The ACLU of Illinois represents Sarah Spriesch (formerly Sarah Murphy), a paramedic working for the Chicago Fire Department (CFD) who was forced onto leave because she was pregnant and, when she returned to work after giving birth, denied breaks and a clean place for expressing breast milk. Ms. Spriesch’s experiences illustrate the challenges that pregnant or breastfeeding paramedics and firefighters have long faced at CFD, where women make up less than 9 percent of CFD’s nearly 5,000 employees.
When Ms. Spriesch learned she was pregnant, she excitedly shared her news with her supervisor. But even though Ms. Spriesch was only about seven weeks pregnant and was willing and able to continue working, CFD immediately forced her onto medical leave and ordered her to stay confined to her home on leave throughout her entire pregnancy. As a result, Ms. Spriesch lost her ambulance company assignment and had to use up nearly all of her available medical leave time.
When Ms. Spriesch returned to work after giving birth, CFD refused to accommodate her need to express breast milk for her newborn child. On her first day back after maternity leave, Ms. Spriesch endured humiliation when CFD supervisors repeatedly denied her requests to take pumping breaks and told her she would be considered AWOL if she left. After several hours of such denials, Ms. Spriesch was leaking milk through her shirt, was engorged and was experiencing extreme discomfort. Only at that point did CFD allow Ms. Spriesch to take her lunch break, during which she had to express breast milk in her car. CFD supervisors refused to let Ms. Spriesch take any other breaks during the entire day she had to spend at the Fire Academy building.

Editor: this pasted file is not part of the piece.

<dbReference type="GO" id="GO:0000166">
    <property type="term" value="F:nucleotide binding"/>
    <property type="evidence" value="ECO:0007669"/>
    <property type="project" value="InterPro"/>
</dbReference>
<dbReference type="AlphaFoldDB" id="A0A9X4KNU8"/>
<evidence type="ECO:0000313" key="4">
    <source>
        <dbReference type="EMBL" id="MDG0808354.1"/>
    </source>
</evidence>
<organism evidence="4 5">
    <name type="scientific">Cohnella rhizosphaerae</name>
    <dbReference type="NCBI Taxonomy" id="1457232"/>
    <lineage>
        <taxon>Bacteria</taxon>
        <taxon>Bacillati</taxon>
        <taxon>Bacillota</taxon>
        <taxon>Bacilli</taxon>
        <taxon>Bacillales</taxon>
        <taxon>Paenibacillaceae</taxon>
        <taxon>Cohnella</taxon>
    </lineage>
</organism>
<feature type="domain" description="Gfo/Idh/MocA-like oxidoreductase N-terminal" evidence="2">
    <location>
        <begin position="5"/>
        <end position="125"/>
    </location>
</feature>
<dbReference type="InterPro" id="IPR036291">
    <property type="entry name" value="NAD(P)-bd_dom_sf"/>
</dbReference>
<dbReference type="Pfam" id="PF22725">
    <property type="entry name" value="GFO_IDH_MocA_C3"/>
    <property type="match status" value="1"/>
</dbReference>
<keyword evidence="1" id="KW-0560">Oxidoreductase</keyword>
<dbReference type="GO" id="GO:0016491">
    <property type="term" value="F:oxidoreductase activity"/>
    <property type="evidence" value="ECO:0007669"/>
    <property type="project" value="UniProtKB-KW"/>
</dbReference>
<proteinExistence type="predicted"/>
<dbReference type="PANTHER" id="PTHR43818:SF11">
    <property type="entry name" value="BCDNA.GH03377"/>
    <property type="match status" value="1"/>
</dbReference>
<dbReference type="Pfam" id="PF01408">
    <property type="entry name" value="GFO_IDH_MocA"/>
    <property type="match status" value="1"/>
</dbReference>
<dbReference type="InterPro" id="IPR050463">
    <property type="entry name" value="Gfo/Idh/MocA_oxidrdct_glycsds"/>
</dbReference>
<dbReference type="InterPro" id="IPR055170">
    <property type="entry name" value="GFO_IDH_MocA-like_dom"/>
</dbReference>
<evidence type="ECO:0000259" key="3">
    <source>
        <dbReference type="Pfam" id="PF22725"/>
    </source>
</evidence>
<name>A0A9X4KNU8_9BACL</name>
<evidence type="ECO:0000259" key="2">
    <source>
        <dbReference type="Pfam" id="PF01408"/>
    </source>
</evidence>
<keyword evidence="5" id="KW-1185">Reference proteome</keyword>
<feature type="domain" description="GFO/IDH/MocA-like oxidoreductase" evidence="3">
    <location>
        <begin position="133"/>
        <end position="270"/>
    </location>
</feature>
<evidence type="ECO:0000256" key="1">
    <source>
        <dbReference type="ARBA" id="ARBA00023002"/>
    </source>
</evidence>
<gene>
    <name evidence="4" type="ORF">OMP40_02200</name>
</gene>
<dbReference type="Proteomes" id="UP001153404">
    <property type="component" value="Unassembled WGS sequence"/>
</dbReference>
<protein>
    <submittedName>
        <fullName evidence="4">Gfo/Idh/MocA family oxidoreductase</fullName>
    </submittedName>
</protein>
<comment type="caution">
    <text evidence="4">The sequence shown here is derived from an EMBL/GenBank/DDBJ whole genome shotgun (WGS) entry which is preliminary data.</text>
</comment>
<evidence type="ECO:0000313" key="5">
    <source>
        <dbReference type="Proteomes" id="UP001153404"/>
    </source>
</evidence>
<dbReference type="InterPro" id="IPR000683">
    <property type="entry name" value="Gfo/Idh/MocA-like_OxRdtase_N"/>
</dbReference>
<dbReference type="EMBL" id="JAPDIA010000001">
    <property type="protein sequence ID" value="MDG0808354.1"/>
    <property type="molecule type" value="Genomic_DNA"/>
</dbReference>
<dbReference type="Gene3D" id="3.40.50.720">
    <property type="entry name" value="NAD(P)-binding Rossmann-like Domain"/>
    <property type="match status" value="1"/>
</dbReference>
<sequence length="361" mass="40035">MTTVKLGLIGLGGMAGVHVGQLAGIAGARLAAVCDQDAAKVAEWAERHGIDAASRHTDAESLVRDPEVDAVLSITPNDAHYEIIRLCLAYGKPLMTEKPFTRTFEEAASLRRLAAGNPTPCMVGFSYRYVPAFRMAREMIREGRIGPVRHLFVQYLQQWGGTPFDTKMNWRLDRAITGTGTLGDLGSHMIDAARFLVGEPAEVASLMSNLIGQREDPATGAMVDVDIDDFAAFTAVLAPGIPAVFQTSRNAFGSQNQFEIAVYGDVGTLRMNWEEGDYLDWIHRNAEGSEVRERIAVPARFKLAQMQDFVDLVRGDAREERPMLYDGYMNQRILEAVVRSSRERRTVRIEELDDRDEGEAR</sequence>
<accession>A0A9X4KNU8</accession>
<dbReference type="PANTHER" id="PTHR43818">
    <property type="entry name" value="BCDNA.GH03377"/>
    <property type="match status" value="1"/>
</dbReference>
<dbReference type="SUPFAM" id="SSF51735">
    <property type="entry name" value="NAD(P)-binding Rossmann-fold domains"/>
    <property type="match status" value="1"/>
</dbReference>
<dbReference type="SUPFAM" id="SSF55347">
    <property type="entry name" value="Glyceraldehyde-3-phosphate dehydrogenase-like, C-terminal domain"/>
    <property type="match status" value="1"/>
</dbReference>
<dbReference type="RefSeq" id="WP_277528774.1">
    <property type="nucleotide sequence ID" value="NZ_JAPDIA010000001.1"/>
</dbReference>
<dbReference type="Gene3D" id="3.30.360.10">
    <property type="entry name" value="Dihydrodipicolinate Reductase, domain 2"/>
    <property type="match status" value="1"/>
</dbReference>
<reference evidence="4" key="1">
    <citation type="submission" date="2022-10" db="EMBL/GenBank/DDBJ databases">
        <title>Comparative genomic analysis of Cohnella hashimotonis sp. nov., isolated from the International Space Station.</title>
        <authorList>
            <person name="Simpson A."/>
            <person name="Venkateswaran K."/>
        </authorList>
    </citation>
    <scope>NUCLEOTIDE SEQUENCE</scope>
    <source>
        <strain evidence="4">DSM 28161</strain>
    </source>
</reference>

For more than six months afterwards, CFD continued to deny Ms. Spriesch reasonable accommodations for expressing breast milk and retaliated against her for complaining. After Ms. Spriesch asked supervisors for a clean, private place to pump, she was told, “I don’t know how that’s going to happen.” For months, CFD continued to place her at firehouses where she would have nowhere to pump except for a dirty restroom, even though open spots were available at firehouses that would have accommodated her needs and CFD routinely accommodated other paramedics’ preferences in assignments.
The ACLU of Illinois filed a charge on behalf of Sarah Spriesch with the Illinois Department of Human Rights (IDHR) and the Equal Employment Opportunity Commission (EEOC). The IDHR investigated and found substantial evidence that CFD had discriminated against Ms. Spriesch. On February 14, 2017, the ACLU of Illinois filed a lawsuit on behalf of Ms. Spriesch, which is now in the U.S. District Court for the Northern District of Illinois, Eastern Division. The lawsuit is now settled.
After Ms. Spriesch filed her lawsuit, CFD adopted new policies and procedures governing accommodations for employees who are pregnant, recovering from childbirth, or breastfeeding. Since then, Ms. Spriesch became pregnant again; just after settling her complaint, she gave birth to twin babies. She is now on maternity leave and looks forward to having breaks and a clean, private, non-restroom space to pump when she returns to work at CFD in the coming months.